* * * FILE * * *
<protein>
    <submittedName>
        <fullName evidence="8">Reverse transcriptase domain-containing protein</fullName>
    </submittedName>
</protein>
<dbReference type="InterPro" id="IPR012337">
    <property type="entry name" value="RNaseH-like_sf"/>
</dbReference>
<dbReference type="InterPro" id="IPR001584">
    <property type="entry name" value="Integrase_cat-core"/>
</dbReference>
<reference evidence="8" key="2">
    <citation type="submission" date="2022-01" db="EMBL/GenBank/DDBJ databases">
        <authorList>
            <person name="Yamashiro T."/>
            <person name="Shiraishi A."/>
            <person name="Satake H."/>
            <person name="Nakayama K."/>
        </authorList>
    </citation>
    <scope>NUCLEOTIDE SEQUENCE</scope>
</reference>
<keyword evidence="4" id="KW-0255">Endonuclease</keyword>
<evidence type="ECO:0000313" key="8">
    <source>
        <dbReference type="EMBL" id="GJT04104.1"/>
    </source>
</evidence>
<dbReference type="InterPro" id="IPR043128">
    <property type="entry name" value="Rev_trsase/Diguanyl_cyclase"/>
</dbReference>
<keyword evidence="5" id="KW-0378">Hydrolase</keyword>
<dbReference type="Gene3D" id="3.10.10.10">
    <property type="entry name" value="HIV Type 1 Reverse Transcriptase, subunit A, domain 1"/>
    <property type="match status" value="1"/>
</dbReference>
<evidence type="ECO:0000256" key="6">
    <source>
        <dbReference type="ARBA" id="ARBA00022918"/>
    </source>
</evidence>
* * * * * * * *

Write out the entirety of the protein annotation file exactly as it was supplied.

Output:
<protein>
    <submittedName>
        <fullName evidence="8">Reverse transcriptase domain-containing protein</fullName>
    </submittedName>
</protein>
<dbReference type="InterPro" id="IPR012337">
    <property type="entry name" value="RNaseH-like_sf"/>
</dbReference>
<dbReference type="InterPro" id="IPR001584">
    <property type="entry name" value="Integrase_cat-core"/>
</dbReference>
<reference evidence="8" key="2">
    <citation type="submission" date="2022-01" db="EMBL/GenBank/DDBJ databases">
        <authorList>
            <person name="Yamashiro T."/>
            <person name="Shiraishi A."/>
            <person name="Satake H."/>
            <person name="Nakayama K."/>
        </authorList>
    </citation>
    <scope>NUCLEOTIDE SEQUENCE</scope>
</reference>
<keyword evidence="4" id="KW-0255">Endonuclease</keyword>
<evidence type="ECO:0000313" key="8">
    <source>
        <dbReference type="EMBL" id="GJT04104.1"/>
    </source>
</evidence>
<dbReference type="InterPro" id="IPR043128">
    <property type="entry name" value="Rev_trsase/Diguanyl_cyclase"/>
</dbReference>
<keyword evidence="5" id="KW-0378">Hydrolase</keyword>
<dbReference type="Gene3D" id="3.10.10.10">
    <property type="entry name" value="HIV Type 1 Reverse Transcriptase, subunit A, domain 1"/>
    <property type="match status" value="1"/>
</dbReference>
<evidence type="ECO:0000256" key="6">
    <source>
        <dbReference type="ARBA" id="ARBA00022918"/>
    </source>
</evidence>